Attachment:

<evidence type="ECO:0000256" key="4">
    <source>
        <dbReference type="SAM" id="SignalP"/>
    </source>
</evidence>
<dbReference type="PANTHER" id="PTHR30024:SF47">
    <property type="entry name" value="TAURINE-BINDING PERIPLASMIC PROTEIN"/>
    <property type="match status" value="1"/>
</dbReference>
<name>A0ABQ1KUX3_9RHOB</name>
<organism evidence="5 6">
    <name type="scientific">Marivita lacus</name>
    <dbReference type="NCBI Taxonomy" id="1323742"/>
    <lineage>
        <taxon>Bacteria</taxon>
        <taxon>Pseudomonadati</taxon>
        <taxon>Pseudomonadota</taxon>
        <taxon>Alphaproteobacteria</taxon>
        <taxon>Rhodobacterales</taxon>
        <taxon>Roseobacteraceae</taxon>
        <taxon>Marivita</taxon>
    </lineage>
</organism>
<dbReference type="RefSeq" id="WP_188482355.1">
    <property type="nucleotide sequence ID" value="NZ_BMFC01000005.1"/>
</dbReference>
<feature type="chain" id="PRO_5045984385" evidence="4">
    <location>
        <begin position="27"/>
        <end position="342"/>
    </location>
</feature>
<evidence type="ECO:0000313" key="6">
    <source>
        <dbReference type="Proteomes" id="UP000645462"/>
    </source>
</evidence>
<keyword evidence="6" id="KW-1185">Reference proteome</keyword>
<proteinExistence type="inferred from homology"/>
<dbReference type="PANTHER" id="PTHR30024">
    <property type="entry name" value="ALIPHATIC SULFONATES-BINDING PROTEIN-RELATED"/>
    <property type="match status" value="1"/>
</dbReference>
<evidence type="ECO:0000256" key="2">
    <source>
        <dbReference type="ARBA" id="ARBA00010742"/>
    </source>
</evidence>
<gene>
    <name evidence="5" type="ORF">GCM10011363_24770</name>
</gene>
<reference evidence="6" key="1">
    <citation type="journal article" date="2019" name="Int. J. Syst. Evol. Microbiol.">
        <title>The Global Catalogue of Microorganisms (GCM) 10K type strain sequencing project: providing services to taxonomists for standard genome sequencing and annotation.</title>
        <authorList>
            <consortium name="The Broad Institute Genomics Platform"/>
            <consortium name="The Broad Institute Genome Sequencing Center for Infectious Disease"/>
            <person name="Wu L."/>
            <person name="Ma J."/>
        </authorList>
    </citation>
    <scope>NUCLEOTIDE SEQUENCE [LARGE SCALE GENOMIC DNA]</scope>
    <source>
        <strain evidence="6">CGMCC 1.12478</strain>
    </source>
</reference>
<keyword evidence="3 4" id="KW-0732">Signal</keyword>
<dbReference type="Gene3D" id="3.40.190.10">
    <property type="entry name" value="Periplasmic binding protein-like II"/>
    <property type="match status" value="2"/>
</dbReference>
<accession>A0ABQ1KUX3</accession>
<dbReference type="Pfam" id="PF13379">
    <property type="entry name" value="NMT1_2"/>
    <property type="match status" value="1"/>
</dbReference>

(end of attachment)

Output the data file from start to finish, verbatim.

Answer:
<evidence type="ECO:0000256" key="4">
    <source>
        <dbReference type="SAM" id="SignalP"/>
    </source>
</evidence>
<dbReference type="PANTHER" id="PTHR30024:SF47">
    <property type="entry name" value="TAURINE-BINDING PERIPLASMIC PROTEIN"/>
    <property type="match status" value="1"/>
</dbReference>
<name>A0ABQ1KUX3_9RHOB</name>
<organism evidence="5 6">
    <name type="scientific">Marivita lacus</name>
    <dbReference type="NCBI Taxonomy" id="1323742"/>
    <lineage>
        <taxon>Bacteria</taxon>
        <taxon>Pseudomonadati</taxon>
        <taxon>Pseudomonadota</taxon>
        <taxon>Alphaproteobacteria</taxon>
        <taxon>Rhodobacterales</taxon>
        <taxon>Roseobacteraceae</taxon>
        <taxon>Marivita</taxon>
    </lineage>
</organism>
<dbReference type="RefSeq" id="WP_188482355.1">
    <property type="nucleotide sequence ID" value="NZ_BMFC01000005.1"/>
</dbReference>
<feature type="chain" id="PRO_5045984385" evidence="4">
    <location>
        <begin position="27"/>
        <end position="342"/>
    </location>
</feature>
<evidence type="ECO:0000313" key="6">
    <source>
        <dbReference type="Proteomes" id="UP000645462"/>
    </source>
</evidence>
<keyword evidence="6" id="KW-1185">Reference proteome</keyword>
<proteinExistence type="inferred from homology"/>
<dbReference type="PANTHER" id="PTHR30024">
    <property type="entry name" value="ALIPHATIC SULFONATES-BINDING PROTEIN-RELATED"/>
    <property type="match status" value="1"/>
</dbReference>
<evidence type="ECO:0000256" key="2">
    <source>
        <dbReference type="ARBA" id="ARBA00010742"/>
    </source>
</evidence>
<gene>
    <name evidence="5" type="ORF">GCM10011363_24770</name>
</gene>
<reference evidence="6" key="1">
    <citation type="journal article" date="2019" name="Int. J. Syst. Evol. Microbiol.">
        <title>The Global Catalogue of Microorganisms (GCM) 10K type strain sequencing project: providing services to taxonomists for standard genome sequencing and annotation.</title>
        <authorList>
            <consortium name="The Broad Institute Genomics Platform"/>
            <consortium name="The Broad Institute Genome Sequencing Center for Infectious Disease"/>
            <person name="Wu L."/>
            <person name="Ma J."/>
        </authorList>
    </citation>
    <scope>NUCLEOTIDE SEQUENCE [LARGE SCALE GENOMIC DNA]</scope>
    <source>
        <strain evidence="6">CGMCC 1.12478</strain>
    </source>
</reference>
<keyword evidence="3 4" id="KW-0732">Signal</keyword>
<dbReference type="Gene3D" id="3.40.190.10">
    <property type="entry name" value="Periplasmic binding protein-like II"/>
    <property type="match status" value="2"/>
</dbReference>
<accession>A0ABQ1KUX3</accession>
<dbReference type="Pfam" id="PF13379">
    <property type="entry name" value="NMT1_2"/>
    <property type="match status" value="1"/>
</dbReference>